ties also and powers of organized substances, of vegetable or of animated nature? Nay, further, we may ask, What kingdom is there of nature, what corner of space, in which there is any thing that can be examined by us, where we do not fall upon contrivance and design? The only reflection perhaps which arises in our minds from this view of the world around us is, that the laws of nature every where preTail; that they are uniform, and univerfal. But what do we mean by the laws of nature, or by any law? Effects are produced by power, not by laws. A law cannot execute itself. A law refers us to an agent. Now an agency so general, as that we cannot discover its absence, or assign the place in which some effect of its continued energy is not found, may, in popular language at least, and, perhaps, without much deviation from philosophical strictness, be called univerfal: and, with not quite the fame, but with no inconsiderable propriety, the person or Being, in whom that power resides, or from whom it is derived, may be taken to be omnipresent. He who upholds all things by his power, may be faid to be every where present.

This is called a virtual presence. There is ,,, 6 also also what metaphysicians denominate an essential ubiquity: and which idea the language of scripture seems to favour: but the former, I think, goes as far as natural theology carries us.

"Eternity," is a negative idea, clothed with a positive name. It supposes, in that to which it is applied, a present existence; and is the negation of a beginning, or an end of that existence. As applied to the Deity, it has not been contraverted by those who acknowledged a Deity at all. Most assuredly, there never was a time in which nothing existed, because that condition must have continued. The universal blank must have remained; nothing could rise up out of it; nothing could ever have existed since; nothing could exist now. In strictness, however, we have no concern with duration prior to that of the visible world. Upon this article therefore of theology, it is sufficient to know, that the contriver necessarily existed before the contrivance.

"Self-existence," is another negative idea, viz, the negation of a preceding cause, as of a progenitor, a maker, an author, a creator.

"Necessary existence" means demonstrable existence.

*' Spirituality" expresses air idea, made up

• of of a negative part, and of a positive part. The negative part, consists in the exclusion of some of the known properties of matter, especially of solidity, of the vis inertise, and of gravitation. The positive part, comprises perception, thought, will, power, action, by which last term is meant, the origination of motion; the quality, perhaps, in which resides the essential superiority of spirit over matter, " which cannot move, unless it be moved; and cannot but move, when impelled by another'." I apprehend that there can be no difficulty in applying to the Deity both parts of this idea.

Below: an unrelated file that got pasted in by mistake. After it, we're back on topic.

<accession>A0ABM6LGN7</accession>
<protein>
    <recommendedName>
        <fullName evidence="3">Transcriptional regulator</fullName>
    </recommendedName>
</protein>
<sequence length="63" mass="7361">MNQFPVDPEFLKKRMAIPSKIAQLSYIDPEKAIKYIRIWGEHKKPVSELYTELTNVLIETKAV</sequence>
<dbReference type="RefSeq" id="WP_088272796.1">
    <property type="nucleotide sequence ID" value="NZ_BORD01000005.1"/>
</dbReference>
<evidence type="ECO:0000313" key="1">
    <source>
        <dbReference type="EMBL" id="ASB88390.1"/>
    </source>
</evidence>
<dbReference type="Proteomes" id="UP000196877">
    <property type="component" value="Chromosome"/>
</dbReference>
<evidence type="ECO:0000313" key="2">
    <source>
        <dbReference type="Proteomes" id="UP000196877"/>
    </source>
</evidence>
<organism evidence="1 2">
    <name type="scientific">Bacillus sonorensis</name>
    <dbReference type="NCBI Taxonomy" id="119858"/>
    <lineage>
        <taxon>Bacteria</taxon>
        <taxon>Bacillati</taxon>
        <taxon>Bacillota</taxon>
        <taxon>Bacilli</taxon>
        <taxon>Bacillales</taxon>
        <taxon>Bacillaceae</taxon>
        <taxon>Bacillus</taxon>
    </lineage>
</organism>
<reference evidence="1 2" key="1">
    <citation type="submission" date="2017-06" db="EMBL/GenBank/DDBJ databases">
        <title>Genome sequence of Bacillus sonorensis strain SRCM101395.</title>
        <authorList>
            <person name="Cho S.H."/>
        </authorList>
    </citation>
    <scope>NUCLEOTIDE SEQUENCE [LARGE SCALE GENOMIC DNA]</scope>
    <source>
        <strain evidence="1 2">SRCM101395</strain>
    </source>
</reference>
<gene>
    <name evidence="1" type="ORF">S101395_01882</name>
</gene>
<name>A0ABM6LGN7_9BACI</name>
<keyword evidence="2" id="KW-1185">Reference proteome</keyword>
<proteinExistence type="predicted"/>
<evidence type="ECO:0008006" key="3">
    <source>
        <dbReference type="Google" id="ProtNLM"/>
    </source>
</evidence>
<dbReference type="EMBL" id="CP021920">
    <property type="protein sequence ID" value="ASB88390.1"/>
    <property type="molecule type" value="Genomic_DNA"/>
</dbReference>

* Bishop Wilkins's Principles of Nat. Rel. p. 106.



Of the "unity of the Deity" the proof is, the uniformity of plan observable in the universe. The universe itself is a system; each part either depending upon other parts, or being connected with other parts by some common law of motion, or by the presence of some common substance. One principle of gravitation causes a stone to drop towards the earth, and the moon to wheel round it. One law of attraction carries all the difserent planets about the fun. This philosophers demonstrate. There are also other points of agreement amongst them, which may be considered as marks of the identity of their origin, and of their intelligent author. In all are found the conveniency and stability derived from gravitation. They all experience vicissitudes of days and nights, and changes of season. They all, at least Jupiter, Mars, and Venus, have the fame advantages from their -fI/'TiO '• atmospheres atmospheres as we have. In all the planets the axes of rotation are permanent. Nothing is , more probable, than that the fame attracting influence, acting according to the fame rule, reaches to the fixed stars: but, if this be only probable, another thing is certain, viz. that the same element of light does. The light from a fixed star affects our eyes in the fame manner, is refracted and reflected according to the fame laws, as the light of a candle. The velocity of the light of the fixed stars, is also the fame as the velocity of the light of the fun, reflected from the fatellites of Jupiter. The heat of the fun, in kind, differs nothing from the heat of a coal fire.

In our own globe the case is clearer. New countries are continually discovered, but the old laws of nature are always found in them: new plants perhaps or animals, but always in company with plants and animals, which we already know; and always possessing many of the fame general properties. We never get amongst such original, or totally different, modes of existence, as to indicate, that we are come into the province of a different Creators or under the direction of a different will. In truth, the fame order of things attends us, 212 wherever

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